China WHO chief: Beijing H7N9 case not surprising

April 14, 2013
The head of the World Health Organization's office in China Michael O' Leary speaks to journalists outside the WHO office in Beijing Sunday, April 14, 2013. O'Leary said Sunday that it wasn't surprising that a new strain of bird flu that has sickened dozens in eastern China has spread to the capital. (AP Photo/Andy Wong)

(AP)—A World Health Organization official said Sunday that it wasn't surprising that a new strain of bird flu has spread to China's capital after sickening dozens in the eastern part of the country.

Up until Saturday when officials reported the capital's first case of H7N9, all cases had been in Shanghai and other eastern China areas. On Sunday, the first two cases were reported in central Henan province, which is next to Beijing.

It's not the case that everyone confirmed infected with H7N9 was "clustered in one small area with the same source of exposure," said Michael O'Leary, head of WHO's office in China. "So we've been expecting new cases to occur ... Furthermore, we still expect that there will be other cases."

A 7-year-old girl was Beijing's first confirmed case of H7N9, which has now sickened 51 people, of whom 11 died.

believe the virus that was first spotted in humans last month is spreading through direct contact with infected fowl.

In this photo taken on Saturday, April 13, 2013, health workers prepare to enter the home of a seven-year-old H7N9 bird flu patient to take blood samples from her parents at Gucheng village on the outskirt of Beijing. China. The World Health Organization's chief said Sunday that it wasn't surprising that a new strain of bird flu that has sickened dozens in eastern China has spread to the capital. (AP Photo) CHINA OUT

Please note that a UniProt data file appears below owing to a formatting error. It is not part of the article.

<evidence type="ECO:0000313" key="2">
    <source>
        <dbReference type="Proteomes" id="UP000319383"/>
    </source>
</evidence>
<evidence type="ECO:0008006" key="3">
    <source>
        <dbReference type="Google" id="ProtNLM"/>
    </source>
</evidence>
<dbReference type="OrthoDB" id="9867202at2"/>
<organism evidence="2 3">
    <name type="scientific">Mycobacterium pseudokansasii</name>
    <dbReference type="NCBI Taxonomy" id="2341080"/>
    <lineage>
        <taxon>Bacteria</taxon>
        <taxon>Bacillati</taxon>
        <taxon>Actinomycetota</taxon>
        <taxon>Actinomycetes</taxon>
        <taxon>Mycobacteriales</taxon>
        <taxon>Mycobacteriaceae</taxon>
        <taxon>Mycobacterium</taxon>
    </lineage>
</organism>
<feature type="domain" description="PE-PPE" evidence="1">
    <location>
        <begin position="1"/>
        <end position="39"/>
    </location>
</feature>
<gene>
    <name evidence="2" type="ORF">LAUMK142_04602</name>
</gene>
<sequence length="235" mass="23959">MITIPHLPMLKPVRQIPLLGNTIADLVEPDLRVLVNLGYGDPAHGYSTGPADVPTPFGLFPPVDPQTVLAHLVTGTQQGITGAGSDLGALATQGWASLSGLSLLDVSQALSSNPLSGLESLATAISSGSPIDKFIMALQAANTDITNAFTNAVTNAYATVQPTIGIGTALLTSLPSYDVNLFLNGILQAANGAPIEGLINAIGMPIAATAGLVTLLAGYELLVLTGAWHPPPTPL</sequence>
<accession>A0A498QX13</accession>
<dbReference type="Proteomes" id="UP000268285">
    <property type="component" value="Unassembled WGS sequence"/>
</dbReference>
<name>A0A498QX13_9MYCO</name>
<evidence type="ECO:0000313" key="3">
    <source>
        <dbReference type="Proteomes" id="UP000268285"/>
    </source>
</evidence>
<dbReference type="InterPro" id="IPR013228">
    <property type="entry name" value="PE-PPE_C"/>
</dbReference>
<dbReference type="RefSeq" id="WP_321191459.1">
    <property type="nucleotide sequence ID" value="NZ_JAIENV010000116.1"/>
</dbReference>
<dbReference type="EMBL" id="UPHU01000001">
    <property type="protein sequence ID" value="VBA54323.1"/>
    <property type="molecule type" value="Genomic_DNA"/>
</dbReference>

O'Leary said "the good news" was that there was still no evidence that humans had passed on the virus to other humans.

"As far as we know, all the cases are individually infected in a sporadic and not connected way," he said, adding that the source of infection is still being investigated.

The girl, whose parents are in the live poultry trade, was admitted to a hospital Thursday with symptoms of fever, , coughing and headache, the Beijing Health Bureau said.

O'Leary said early treatment can be effective, as demonstrated by the girl who was recovering in hospital and in stable condition.

In the only other reported cases outside of eastern China, health officials in Henan province announced that tests on two men Thursday revealed they had the virus.

In this photo taken on Saturday, April 13, 2013, security guards clear out a stall belonging to the parents of a seven-year-old H7N9 bird flu patient as people sit outside the family's home in Gucheng village on the outskirt of Beijing. The World Health Organization's chief said Sunday that it wasn't surprising that a new strain of bird flu that has sickened dozens in eastern China has spread to the capital. (AP Photo) CHINA OUT

They said a 34-year-old restaurant chef who had displayed for about a week was in in hospital, while a 65-year-old farmer who was in frequent contact with poultry was in stable condition after receiving treatment.

They said 19 people who had been in close contact with the two men had not shown any flu symptoms.

China has been more open in its response to the new virus than it was a decade ago with an outbreak of SARS, when authorities were highly criticized for not releasing information.

Explore further: Two in China first known deaths from H7N9 bird flu

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